Literature is a great resource for teaching valuable principles to children, including how to cope with bullying. However, no analyses exist regarding the appropriateness of these books. Children's books were identified as potential stories for bibliotherapy with elementary school children who face bullying. Information presented in selected books was compared to the current research literature on bullying. Each book's content was analyzed according to important variables, including the type of bullying behavior, gender of the perpetrator and target, presence of bystanders, adult involvement, and resolution of the problem. Verbal bullying was most commonly observed, followed closely by physical bullying. The majority of bullies were male, though targets were equally likely to be male or female. Many stories included bystanders and adults, who responded most often by supporting the target. Of the multiple types of resolution, the most commonly observed were for the target to receive support from others or to develop self confidence or other personal coping skills. While much of the information presented was in accordance with the current research literature on bullying, some was not. For example, the books were accurate in portraying the majority of bullies as male, but less accurate with regard to the gender of targets—in reality, the majority of targets are also male. The books were also correct in showing that verbal bullying is more commonly observed than physical or relational bullying. The sample included bullying occurring frequently on the playground, which is in line with the research, but also very often in the classroom, which is not supported by the research to date. Overall, the portrayals of bullying situations in the sample were generally in accordance with what has been reported in the bullying research. All of the collected information was consolidated into three charts to help practitioners select bullying-themed books to read with children who struggle with this common problem.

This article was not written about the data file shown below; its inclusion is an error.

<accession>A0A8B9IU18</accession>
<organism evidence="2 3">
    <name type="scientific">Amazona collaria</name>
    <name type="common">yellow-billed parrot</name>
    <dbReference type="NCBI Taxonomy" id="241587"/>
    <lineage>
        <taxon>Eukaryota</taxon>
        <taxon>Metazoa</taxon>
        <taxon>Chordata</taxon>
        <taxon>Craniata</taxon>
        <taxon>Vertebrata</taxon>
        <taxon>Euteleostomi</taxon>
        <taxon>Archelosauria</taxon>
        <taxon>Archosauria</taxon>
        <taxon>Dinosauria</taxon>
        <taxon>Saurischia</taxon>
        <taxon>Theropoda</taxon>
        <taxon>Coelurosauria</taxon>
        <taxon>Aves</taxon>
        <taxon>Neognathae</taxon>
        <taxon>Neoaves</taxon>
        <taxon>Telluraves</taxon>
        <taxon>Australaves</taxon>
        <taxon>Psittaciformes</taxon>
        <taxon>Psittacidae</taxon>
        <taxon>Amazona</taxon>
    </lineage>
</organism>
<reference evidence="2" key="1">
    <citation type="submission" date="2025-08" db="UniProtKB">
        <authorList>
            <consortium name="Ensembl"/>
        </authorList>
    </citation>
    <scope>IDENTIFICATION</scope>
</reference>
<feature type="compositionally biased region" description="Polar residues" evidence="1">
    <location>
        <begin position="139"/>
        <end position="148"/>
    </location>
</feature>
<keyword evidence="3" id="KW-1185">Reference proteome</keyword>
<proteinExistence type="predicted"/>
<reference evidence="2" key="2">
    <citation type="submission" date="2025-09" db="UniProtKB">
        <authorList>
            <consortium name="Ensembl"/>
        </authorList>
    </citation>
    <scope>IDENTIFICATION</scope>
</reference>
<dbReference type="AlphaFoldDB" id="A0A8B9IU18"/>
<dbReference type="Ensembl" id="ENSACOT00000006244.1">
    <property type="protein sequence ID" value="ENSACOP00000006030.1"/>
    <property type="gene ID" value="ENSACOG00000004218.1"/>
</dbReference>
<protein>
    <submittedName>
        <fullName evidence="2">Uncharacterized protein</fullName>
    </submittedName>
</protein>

College and Department

David O. McKay School of Education; Counseling Psychology and Special Education



Date Submitted


Document Type





bullying, relational aggression, bibliotherapy, children's literature, picture books